5. Having worked for almost 10 different airlines, I feel that I’m qualified to comment on the letter of resignation. I agree it is sad (and it’s been this way for a long, long time) but the last three words are wrong. You may think “we deserve better” but in reality, as employees, we deserve what our union negotiates for us . . . nothing more, nothing less.

  6. @ Mr. Flyer. Like many of us who have retired from an airline(s) we discovered the solution for the inability to travel NRSA . . . internet fares. If you are an active employee you know when your vacation is and can also take advantage of this rather than fret about the loads, which in my experience vary greatly from what is forecast. Remember when we had to travel in “business attire”? Well I can now travel on a ticket in my running shorts and Let’s Go Brandon t-shirt, not that I would . . . I’m from the “old school”.
    @ Gary. Thanks. I enjoyed the morning reading.

  7. Hey Gary. I’m gonna rebuttal your rebuttal about the eliminating the charge for passengers to standby for free on earlier flights. Look at it from the perspective of the employee.

    – Passenger books on last flight of a given day because it’s significantly cheaper as nobody wants to get to their destination late.
    – Passenger standbys for free to earlier flight which in most cases, costs significantly more.

    AA employee “nonrevving” prioritizes by tiers and by check-in time. Let’s focus on just the check-in time as that’s really whats important.

    – Employee checks in for earliest flight of day. They get to the airport at 7am for a 8:45am flight.
    – Customer arrives at same time to try to standby on that same flight for free (confirmed seat at time of booking was $1000 for that flight vs $600 the later flight they booked on)
    – Employee gets bumped down 1 more spot on the standby list
    – Customer gets a seat on flight because of a no-show. Employee doesn’t get on.
    – Employee has to wait for the next flight.
    – Same thing happens with more customers standbying to earlier flights. Employee doesn’t get on.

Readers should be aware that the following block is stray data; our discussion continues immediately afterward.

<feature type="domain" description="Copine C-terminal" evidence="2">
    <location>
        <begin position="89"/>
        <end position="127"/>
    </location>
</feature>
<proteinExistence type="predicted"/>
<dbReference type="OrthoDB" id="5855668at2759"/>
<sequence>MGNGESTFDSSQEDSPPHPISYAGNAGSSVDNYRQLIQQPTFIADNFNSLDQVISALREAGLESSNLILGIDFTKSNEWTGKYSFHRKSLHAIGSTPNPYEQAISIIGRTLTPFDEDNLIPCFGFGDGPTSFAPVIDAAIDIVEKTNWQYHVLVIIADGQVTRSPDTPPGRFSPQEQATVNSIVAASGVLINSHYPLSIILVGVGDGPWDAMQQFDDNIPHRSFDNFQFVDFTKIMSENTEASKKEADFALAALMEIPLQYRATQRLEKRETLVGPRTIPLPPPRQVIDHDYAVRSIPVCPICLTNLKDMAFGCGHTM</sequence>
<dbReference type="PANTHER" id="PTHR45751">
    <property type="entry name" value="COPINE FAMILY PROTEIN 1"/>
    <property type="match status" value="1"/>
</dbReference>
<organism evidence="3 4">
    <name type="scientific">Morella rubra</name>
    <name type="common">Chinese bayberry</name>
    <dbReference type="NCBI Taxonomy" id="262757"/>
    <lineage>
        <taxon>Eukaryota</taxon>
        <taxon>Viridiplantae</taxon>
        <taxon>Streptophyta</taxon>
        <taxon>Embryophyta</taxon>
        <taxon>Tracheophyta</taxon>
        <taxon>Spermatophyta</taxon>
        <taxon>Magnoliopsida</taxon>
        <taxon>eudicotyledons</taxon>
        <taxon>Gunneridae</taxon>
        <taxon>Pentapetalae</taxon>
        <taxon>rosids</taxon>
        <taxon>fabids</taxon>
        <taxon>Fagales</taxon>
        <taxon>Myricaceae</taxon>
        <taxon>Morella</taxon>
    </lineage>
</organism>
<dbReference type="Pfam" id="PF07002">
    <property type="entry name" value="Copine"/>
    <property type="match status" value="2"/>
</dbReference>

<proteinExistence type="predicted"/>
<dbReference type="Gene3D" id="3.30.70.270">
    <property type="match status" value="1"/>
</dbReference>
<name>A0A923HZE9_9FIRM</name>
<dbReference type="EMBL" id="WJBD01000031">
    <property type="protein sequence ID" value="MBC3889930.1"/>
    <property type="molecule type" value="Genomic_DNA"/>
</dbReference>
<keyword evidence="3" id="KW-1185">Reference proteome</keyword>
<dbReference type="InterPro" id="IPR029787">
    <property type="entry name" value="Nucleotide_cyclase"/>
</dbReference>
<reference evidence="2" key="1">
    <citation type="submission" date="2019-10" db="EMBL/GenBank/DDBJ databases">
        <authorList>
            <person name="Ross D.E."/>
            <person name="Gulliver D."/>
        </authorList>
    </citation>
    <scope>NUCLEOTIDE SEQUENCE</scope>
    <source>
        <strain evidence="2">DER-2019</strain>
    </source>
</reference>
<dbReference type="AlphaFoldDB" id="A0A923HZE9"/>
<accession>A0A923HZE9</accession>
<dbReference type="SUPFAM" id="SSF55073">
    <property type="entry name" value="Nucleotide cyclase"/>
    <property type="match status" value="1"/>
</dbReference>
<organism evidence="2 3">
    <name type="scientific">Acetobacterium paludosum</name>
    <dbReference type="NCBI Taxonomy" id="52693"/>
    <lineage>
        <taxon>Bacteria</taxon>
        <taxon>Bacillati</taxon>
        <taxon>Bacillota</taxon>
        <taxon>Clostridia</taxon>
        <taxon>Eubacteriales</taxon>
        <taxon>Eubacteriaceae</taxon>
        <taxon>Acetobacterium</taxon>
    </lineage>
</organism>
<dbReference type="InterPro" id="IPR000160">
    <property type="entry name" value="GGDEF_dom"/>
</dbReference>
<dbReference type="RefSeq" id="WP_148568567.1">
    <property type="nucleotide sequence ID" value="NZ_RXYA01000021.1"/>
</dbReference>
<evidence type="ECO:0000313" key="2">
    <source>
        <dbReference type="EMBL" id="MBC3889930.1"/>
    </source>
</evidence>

– Employee waits at airport all day to get on the last flight of the day at 8:30pm. 10 customers who did standby for earlier flights get to their destination earlier and save hundreds of $.

    This scenario is 100% possible at any major airlines hubs. Sometimes employees “nonrev” to commute for work. Sometimes they do it for other things. Their complaint about their benefits being brought down to almost useless are valid. All of the airlines typically pay less than market value for any position as they consider the “nonrev” benefit to be valued anywhere betweek $4k-10k per year.

    The corporate side somehow doesn’t also see it as a concern to constantly have to adjust their staffing schedule when re-accommodating these passengers as well as lost revenue.

    Before the pandemic, the change fee to standby for an earlier flight was $75 if you get on the flight. United lead the way in removing this fee, and the other airlines obviously followed suit.

    Airlines are now constantly looking at the metric “revenue per seat mile”. With keeping change fees off the table and encouraging passengers to book cheaper flights and standby to an earlier flight, are they really improving their revenue per seat mile? To me, it sounds like a resounding no, and also a great “travel hack” for travelers on a budget, at the cost of an employee benefit which they are usually paid less in salary to have.

  8. Thanks for your response, Gary. The “perks” I had in mind, stemming from your “influencer” status as (for me) the top-rated consumer-oriented voice on modern airline travel, is that your calls to airline brass are likely to be received and answered in quite a different and more expedited fashion than mine would be as someone of unknown pedigree (despite never hiding behind anonymity) and zero “influencer” status. So my concern was that you not pull your punches for fear of being put on some kind of management enemies’ list. Perhaps you can enlighten me on the next point, but I assume that since one can’t fly anonymously any more, and certainly can’t build up frequent-flyer miles using an alias for other than an alias account, when you book and/or show up for a flight, your identity is well known. This may lead to special treatment of which even you are unaware — so long as your remain considered a friend by management. Most respectable restaurant, music, and drama critics go to great lengths through fake identities and disguises to conceal themselves from the dining or performance venues they visit in preparation of a review. That, of course, is not possible for an airline critic. So what the military calls “command influence” poses a standing problem of bias in your reviews, because higher-ups can influence the very situation you seek neutrally to review, even without your knowing of their intervention. Sincerely, John